This is a copy of a letter to Richard Barry(1821-1895) of
Greensburg, PA the son of Charles Jenkins Kenly, the son of
William Kenly(1741-1806) made from a copy of Alice K Buono
of Cheyney PA by William Roger Kenly.
Feb. 8th, 1863
As there is no manner of doubt on my mind that we are related, I will commence this address by calling you Dear Cousin.
Your favor of the 26th inst. reached me on yesterday, hence you will perceive how ready I am to comply with your
request to open a correspondence that should never been
suspended, for I hold that one of the principle uses or
benefits of knowing how to write is to confer with those
at a distance, and here let me say that I have no doubt
that had a more intimate and friendly intercourse been
established between the North and the South that we would
not now be cursed with present distracted condition of our
once happy country. But enough of this at this time.
I am the only remaining child of a once large family.
Our father's name was like my own; he died leaving 3 sons,
Daniel, Edward and myself. Daniel left three sons whose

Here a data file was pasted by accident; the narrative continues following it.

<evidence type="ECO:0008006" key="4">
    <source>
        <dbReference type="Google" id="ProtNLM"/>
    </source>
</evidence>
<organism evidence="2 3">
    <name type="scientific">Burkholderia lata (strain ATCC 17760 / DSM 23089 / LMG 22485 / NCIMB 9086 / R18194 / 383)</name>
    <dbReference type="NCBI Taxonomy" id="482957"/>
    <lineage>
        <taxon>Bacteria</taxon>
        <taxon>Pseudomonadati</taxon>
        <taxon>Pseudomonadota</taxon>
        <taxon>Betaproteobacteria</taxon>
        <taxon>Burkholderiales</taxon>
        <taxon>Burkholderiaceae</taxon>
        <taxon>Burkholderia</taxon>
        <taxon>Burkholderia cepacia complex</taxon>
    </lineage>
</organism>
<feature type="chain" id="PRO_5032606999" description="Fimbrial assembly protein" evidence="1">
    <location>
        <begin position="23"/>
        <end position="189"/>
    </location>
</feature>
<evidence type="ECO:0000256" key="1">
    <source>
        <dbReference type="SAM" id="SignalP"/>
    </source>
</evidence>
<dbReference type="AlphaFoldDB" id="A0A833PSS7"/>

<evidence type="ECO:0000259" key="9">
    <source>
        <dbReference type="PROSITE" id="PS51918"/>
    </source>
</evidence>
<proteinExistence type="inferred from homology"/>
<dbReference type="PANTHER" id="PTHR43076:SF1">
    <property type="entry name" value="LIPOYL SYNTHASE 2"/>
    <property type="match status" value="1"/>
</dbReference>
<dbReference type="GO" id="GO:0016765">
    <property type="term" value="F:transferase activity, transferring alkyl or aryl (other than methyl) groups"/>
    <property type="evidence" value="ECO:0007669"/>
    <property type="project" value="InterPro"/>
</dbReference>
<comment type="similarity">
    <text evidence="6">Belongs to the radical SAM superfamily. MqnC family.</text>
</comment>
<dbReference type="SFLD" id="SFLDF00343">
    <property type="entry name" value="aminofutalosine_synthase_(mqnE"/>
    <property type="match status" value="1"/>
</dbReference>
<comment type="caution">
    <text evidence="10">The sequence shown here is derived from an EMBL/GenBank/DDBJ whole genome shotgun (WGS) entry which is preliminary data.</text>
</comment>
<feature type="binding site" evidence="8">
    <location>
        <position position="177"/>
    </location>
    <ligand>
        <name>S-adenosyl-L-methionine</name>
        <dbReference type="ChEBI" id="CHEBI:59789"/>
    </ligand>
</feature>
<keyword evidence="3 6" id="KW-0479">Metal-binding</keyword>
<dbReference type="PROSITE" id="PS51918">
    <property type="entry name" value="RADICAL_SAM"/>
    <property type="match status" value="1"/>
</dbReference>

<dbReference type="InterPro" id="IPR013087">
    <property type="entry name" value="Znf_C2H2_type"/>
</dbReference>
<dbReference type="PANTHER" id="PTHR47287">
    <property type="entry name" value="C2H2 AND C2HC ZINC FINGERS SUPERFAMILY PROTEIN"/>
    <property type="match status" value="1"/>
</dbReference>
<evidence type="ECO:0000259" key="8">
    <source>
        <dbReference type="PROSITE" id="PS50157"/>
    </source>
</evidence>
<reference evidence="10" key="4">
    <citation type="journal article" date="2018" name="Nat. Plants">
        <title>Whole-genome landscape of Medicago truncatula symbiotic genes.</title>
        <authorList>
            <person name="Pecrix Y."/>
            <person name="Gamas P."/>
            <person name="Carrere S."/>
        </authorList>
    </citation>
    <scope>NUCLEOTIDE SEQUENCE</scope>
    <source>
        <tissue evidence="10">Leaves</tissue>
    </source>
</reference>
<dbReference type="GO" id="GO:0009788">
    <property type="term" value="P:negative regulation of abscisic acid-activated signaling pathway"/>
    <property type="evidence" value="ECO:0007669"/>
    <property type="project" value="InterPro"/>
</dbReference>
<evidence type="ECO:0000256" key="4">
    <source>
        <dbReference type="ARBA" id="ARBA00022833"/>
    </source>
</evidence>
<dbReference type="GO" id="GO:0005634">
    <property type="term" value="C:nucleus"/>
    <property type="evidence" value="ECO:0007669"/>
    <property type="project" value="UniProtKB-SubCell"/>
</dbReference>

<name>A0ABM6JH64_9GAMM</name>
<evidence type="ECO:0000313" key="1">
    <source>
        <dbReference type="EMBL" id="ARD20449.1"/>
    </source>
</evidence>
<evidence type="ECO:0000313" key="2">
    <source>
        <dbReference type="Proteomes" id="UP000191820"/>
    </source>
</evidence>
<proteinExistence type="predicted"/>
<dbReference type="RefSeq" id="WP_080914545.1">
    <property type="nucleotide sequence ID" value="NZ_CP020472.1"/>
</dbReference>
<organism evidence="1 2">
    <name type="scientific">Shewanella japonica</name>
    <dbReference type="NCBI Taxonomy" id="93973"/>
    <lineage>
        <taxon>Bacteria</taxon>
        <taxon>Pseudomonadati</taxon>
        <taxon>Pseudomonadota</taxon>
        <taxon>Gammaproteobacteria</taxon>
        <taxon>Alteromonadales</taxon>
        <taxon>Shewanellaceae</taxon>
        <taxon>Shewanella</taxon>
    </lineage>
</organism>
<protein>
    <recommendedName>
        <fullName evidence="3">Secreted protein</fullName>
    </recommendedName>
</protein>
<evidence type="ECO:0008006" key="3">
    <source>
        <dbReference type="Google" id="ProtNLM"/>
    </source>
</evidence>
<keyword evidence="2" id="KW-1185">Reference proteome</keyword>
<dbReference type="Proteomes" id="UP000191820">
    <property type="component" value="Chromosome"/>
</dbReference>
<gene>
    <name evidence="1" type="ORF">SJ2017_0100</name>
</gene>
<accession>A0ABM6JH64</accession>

names are Daniel, Charles B. and Richard; all of whom are
living in this county.
My brother Edward left 3 sons and 2 daughters, the boys'
names are George T., John R. and William L., all of whom
are living. George is doing businesss on Bowley's wharf
in Baltimore; John R. is Brigadeer-General in Lincoln's
Army; William is Quarter-master in John's command. Here
let me say that there is not much chance of our race
becoming extinct in this region as George has a family of
7 sons. John is not married, William has one son.
My own family consists of 4 children, three sons and one
daughter. The boys' names are Benjamin, Oliver and Henry.
Benj. is married and lives on the adjoining farm to me.
Oliver is in the Confederate Army. Henry, who is quite
young, lives with me.
My father had two brothers, William and Samuel, William
I presume was your grandfather and lived in Philadelphia,
of which fact please let me know in your next letter which
I shall anxiously look for. Samuel, his brother, removed
to Westmorland County, Pa. long before I was born, and
therewas a large family of children, two of whom I remember
to have seen at my Father's. John and Samuel of that
family. I wish you would be explicit in your next letter.
Mr. Charles McCausland who you mentioned in your letter,
told me there was a widow living in your place whose name I
think was Harvey, who he said was a cousin of mine, and if
so she must be the daughter of Samuel Kenly. By the way,
let me know if your father was not married twice, and if so
what became of the first children. I will close wishing
you all the health and happiness this world can afford. My
love to your aged Mother who I remember to have seen at my
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